Juan Garrido, an African-Spanish conquistador joins the Juan Ponce de Leon Florida-discovery expedition and becomes the first known black person to arrive in what is now the United States mainland. Garrido is a free man!
While American history tells us that the first black people in colonial America are some 20 Africans brought from Angola to Jamestown, Virginia as slaves in 1609, there is ample evidence that Garrido precedes them by more than a century, that he comes on his own accord, and that he is part of a monumental feat!
He is part of the three-ship, 200-men expedition that sails north from Puerto Rico and discovers the land Juan Ponce de Leon names “Florida.” They believe they have found an unknown Caribbean island. But six years later, another conquistador is unable to circumvent “Florida,” proving that the Ponce de Leon expedition discovered the North American mainland!
Garrido, born in the Kingdom of Kongo, Africa in 1487, is sold to Portuguese slave traders as a child, and somehow acquires his freedom when he reaches Lisbon, Portugal, as a young man. When he moves on to Seville, Spain, he converts to Christianity and takes the Spanish name Juan Garrido. And when he travels from Seville to Santo Domingo, Garrido becomes one of the first free Africans to reach the Americas.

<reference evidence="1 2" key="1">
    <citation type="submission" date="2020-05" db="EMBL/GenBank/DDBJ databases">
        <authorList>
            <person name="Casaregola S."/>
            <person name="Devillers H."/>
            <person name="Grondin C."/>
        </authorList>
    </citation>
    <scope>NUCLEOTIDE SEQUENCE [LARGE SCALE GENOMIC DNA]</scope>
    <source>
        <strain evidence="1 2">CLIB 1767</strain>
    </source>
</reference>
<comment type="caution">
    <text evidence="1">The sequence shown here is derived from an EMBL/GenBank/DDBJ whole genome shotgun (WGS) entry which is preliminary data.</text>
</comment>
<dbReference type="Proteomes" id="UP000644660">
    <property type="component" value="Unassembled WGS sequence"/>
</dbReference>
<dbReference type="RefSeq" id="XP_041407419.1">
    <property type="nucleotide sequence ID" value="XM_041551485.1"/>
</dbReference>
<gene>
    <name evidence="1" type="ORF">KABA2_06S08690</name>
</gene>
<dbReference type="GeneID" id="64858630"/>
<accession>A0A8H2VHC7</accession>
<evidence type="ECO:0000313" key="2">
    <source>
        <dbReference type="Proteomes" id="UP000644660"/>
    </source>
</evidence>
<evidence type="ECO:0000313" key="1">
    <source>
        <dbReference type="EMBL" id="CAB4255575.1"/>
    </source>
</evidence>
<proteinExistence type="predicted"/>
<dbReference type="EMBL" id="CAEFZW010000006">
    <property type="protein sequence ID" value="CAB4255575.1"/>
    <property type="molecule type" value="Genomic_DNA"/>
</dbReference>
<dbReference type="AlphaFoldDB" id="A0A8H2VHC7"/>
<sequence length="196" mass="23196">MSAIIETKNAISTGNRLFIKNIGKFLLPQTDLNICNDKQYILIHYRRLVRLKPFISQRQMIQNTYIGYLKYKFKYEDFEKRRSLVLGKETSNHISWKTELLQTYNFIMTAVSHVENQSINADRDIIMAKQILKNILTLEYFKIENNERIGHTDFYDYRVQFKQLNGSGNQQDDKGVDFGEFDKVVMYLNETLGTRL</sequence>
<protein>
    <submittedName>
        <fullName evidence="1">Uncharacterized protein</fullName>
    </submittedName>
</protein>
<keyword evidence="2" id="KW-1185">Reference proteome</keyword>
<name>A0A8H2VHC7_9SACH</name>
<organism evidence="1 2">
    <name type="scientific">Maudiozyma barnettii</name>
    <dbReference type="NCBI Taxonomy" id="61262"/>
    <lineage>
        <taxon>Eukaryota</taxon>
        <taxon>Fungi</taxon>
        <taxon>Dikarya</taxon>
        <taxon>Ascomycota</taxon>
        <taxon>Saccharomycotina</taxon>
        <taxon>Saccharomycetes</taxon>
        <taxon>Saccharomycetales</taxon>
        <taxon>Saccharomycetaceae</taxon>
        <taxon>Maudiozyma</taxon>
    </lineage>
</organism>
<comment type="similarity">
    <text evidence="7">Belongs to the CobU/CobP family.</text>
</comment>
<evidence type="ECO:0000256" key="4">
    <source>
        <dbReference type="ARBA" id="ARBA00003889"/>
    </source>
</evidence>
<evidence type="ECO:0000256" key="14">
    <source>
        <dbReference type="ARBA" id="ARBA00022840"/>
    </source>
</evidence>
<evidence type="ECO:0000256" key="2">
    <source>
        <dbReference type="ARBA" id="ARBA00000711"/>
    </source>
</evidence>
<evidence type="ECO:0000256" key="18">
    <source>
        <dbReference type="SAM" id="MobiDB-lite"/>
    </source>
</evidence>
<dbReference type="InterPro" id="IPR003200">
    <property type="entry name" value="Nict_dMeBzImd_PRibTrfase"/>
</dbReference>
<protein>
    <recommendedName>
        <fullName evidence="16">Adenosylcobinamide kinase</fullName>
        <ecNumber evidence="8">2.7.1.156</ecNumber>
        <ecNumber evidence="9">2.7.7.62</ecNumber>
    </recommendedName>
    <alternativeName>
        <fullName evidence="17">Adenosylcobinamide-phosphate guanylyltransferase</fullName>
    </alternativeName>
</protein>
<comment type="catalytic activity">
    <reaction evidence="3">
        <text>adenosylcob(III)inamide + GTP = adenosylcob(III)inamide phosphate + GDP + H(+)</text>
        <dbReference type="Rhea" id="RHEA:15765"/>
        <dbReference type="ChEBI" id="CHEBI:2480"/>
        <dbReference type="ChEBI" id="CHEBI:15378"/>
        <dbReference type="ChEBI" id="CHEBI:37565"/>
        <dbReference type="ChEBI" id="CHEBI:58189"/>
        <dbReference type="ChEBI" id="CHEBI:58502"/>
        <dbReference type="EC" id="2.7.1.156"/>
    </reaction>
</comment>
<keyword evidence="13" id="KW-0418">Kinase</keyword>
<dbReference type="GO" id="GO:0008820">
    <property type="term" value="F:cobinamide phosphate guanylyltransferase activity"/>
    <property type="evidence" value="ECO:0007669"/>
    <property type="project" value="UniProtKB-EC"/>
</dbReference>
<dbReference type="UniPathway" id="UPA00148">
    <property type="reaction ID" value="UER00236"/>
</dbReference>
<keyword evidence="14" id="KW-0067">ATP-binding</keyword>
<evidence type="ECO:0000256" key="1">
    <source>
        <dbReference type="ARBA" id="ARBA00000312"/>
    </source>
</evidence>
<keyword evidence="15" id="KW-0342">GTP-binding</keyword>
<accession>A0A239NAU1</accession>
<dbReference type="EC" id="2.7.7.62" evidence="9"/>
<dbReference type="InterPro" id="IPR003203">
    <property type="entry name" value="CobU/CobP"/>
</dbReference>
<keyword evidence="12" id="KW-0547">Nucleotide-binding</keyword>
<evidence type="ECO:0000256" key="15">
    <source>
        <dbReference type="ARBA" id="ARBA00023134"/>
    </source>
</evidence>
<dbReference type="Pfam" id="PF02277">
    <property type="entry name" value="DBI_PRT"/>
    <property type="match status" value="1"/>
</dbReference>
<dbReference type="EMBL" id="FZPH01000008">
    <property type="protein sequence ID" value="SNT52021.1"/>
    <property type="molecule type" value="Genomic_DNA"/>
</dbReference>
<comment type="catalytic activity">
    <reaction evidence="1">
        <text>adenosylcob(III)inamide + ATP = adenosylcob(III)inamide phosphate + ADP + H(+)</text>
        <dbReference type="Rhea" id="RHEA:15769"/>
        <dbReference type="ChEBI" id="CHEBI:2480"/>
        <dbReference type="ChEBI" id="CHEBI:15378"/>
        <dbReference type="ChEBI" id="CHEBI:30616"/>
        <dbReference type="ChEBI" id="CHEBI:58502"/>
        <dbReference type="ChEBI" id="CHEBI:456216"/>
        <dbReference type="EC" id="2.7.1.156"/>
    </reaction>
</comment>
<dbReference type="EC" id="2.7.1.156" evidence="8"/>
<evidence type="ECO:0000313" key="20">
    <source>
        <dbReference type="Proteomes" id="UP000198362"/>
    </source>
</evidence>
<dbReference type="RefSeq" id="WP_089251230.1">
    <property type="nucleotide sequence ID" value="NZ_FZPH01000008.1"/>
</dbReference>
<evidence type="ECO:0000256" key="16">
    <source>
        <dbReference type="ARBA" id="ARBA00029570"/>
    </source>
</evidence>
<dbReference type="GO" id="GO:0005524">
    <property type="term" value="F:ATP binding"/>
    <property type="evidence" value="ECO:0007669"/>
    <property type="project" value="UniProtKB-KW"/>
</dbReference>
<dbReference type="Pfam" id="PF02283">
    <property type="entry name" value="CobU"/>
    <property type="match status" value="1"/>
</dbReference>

Despite whatever misconceptions we may have about Spanish conquistadors, Garrido is a black man who, before coming to Florida, participates in the Spanish conquest of the Caribbean islands with Ponce de Leon, and after Florida, with Hernán Cortéz in Mexico.
For Garrido’s participation in the conquest of the Aztecs in Tenochtitlan (Mexico City) in 1519, Cortéz awards him land. And with the labor of Indian and African slaves, Garrido becomes the first person to grow wheat in the New World. In 1538, Garrido submits his request for pension, which includes a ‘probanza,’ or proof of merit, outlining his service to Spain for more than 30 years. He dies in Mexico City between 1547 and 1550, leaving behind a wife and three children.